Politics & Policy

Being a Good ‘Ally’ Will Destroy the ACLU

An ACLU legal observer watches international passengers arriving at Dulles International Airport. (Mike Theiler/Reuters)
The group must either stick to its principled defense of free speech or stay silent to appease social-justice warriors. It can’t do both.

At 1:49 p.m. on Wednesday, the ACLU put out one of those feel-good messages that doesn’t really mean anything:

Now, after Charlottesville, tensions have risen. The ACLU has faced a “backlash on social media.” Governor Terry McAuliffe of Virginia has criticized it. One of its most prominent lawyers has decried its decision to defend Yiannopoulos. A member of its Virginia chapter’s board resigned, writing “I won’t be a fig leaf for Nazis.” Perhaps most dangerously of all, many of the rank and file seem to be unhappy with the ACLU’s decision to stick to its principled support of free speech, according to the Times.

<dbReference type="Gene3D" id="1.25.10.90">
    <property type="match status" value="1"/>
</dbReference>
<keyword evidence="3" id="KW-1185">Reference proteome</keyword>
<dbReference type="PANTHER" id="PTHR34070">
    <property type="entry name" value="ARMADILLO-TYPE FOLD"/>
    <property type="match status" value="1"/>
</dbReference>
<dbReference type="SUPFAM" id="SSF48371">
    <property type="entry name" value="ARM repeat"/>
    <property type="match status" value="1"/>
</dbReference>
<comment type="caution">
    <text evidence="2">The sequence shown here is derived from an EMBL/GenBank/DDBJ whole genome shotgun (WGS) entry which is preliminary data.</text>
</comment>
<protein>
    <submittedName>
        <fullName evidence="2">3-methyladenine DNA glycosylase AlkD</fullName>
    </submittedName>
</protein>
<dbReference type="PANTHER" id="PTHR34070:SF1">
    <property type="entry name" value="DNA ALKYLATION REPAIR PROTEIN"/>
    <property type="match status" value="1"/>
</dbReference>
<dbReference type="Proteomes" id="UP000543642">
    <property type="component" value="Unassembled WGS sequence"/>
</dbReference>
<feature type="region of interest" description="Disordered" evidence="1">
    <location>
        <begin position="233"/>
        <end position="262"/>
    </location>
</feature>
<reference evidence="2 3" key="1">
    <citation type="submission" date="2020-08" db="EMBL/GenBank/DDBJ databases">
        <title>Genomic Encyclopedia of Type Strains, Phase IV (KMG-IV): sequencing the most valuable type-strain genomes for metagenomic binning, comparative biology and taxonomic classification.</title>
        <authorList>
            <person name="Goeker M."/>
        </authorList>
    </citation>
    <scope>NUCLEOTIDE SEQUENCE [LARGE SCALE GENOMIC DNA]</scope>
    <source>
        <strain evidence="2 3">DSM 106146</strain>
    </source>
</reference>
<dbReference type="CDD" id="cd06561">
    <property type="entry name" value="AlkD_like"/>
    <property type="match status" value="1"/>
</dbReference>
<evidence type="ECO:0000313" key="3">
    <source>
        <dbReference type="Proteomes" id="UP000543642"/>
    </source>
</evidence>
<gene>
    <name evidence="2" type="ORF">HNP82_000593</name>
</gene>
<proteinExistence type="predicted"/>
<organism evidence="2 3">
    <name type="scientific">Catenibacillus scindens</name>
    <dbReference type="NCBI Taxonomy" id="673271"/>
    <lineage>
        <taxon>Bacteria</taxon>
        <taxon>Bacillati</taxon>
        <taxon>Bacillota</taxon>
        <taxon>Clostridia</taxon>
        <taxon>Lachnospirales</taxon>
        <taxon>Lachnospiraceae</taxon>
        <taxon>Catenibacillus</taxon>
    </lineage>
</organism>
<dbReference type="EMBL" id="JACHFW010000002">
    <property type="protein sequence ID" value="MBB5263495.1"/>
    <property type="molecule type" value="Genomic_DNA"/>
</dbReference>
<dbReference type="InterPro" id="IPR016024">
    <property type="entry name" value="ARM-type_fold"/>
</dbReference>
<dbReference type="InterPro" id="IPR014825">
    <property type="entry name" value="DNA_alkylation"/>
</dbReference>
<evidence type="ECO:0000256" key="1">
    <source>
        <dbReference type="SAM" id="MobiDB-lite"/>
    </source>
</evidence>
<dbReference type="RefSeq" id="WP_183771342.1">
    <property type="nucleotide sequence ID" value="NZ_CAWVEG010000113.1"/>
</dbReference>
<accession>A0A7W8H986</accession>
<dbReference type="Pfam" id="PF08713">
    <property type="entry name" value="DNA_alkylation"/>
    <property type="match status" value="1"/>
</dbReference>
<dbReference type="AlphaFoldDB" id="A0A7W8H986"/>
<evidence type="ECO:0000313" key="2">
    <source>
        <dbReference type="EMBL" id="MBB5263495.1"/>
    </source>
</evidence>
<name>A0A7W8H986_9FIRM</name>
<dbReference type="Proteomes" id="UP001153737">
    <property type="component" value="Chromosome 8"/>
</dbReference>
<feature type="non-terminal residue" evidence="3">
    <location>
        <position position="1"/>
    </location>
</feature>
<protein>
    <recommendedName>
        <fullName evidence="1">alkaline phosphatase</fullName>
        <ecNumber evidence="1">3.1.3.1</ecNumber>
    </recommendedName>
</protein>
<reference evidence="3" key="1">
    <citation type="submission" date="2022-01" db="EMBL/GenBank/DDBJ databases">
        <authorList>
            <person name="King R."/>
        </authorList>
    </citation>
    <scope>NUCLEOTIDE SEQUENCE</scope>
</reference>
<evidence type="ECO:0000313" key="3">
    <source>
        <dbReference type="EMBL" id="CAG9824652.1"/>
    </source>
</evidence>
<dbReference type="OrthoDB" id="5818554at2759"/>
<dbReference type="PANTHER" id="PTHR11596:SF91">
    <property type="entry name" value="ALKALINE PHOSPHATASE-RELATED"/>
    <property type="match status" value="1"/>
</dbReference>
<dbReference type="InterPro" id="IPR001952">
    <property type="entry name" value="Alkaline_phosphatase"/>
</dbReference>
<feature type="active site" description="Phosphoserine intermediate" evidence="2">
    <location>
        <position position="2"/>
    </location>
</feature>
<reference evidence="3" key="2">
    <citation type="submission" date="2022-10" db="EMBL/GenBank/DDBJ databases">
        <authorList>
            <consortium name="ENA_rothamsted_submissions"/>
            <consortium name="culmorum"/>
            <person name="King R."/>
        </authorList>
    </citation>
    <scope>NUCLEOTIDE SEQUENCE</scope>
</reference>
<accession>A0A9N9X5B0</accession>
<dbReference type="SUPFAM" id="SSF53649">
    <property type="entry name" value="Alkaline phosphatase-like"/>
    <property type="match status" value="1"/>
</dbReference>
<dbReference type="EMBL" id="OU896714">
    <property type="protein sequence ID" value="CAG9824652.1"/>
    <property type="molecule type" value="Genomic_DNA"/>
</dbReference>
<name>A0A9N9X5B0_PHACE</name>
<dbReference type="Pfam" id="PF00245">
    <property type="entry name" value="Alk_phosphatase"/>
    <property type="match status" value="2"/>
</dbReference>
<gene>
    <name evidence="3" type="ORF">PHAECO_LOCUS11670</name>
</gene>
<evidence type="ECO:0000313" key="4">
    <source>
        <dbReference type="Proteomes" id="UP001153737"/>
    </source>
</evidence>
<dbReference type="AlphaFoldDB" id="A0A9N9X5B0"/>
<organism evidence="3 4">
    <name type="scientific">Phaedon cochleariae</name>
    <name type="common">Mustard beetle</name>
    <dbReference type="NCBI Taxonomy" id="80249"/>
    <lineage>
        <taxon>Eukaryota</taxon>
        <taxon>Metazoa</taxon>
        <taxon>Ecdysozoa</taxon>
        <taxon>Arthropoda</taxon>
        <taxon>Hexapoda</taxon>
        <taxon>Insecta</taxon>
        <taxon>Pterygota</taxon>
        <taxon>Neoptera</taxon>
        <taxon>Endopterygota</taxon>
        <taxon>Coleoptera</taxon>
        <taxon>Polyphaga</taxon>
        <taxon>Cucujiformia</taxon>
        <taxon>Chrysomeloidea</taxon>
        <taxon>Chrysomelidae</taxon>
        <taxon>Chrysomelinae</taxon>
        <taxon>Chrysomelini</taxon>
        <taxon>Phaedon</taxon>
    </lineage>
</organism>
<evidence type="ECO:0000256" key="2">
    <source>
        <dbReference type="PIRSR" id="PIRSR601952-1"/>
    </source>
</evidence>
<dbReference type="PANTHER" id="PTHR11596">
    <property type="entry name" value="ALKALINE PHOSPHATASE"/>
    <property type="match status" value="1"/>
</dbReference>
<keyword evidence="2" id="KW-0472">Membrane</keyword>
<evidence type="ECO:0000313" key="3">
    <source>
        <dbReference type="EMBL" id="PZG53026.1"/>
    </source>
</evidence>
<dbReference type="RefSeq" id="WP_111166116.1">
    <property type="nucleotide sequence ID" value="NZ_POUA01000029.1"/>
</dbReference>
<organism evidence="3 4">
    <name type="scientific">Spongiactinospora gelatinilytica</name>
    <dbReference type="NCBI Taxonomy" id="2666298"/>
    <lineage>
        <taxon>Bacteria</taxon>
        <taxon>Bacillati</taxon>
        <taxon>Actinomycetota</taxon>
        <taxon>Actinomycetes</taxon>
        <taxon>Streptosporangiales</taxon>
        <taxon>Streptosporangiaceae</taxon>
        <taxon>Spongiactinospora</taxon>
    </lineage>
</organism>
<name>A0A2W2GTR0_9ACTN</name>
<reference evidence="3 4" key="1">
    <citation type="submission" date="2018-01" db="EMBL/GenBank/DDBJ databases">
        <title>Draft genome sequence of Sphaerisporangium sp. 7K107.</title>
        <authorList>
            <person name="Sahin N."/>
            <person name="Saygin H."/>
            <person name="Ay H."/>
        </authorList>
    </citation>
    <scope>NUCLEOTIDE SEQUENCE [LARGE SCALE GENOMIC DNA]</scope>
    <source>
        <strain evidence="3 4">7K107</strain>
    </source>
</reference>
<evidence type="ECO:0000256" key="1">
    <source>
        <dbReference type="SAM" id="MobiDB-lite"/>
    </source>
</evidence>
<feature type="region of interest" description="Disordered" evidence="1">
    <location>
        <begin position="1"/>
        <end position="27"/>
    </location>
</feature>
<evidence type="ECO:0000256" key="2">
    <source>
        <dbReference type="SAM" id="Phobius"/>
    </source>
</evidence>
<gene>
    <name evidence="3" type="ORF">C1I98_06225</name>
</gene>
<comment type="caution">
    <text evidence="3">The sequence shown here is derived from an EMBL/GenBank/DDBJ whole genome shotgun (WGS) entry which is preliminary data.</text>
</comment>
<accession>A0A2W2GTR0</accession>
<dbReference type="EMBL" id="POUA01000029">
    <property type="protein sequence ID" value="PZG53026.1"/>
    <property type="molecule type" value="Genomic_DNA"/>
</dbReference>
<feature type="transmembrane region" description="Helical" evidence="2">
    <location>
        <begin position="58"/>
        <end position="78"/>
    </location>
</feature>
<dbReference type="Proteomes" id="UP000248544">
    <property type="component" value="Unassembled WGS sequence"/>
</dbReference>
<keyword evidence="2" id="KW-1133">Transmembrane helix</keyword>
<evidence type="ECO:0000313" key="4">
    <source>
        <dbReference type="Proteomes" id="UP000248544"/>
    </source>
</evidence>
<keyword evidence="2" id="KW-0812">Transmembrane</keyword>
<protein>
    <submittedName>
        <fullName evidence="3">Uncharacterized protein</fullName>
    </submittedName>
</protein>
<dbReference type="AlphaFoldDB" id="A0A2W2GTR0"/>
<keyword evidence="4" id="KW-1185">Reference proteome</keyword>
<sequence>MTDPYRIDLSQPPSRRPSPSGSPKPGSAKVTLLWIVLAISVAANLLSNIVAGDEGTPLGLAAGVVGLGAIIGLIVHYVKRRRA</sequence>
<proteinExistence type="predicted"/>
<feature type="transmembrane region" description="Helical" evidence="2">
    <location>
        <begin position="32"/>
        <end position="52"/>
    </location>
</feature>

Will the ACLU continue to support free speech? That may be the wrong question. The real question is: What does the ACLU want to be — an ally or an organization with principles? It cannot be both.

READ MORE:

Yes, Let’s Rethink Free Speech

The Double Standard in the Progressive War against the Dead

’Get Tough or Shut Up’: The Malicious Spirit Loose in the Land

— Elliot Kaufman is an editorial intern at National Review.

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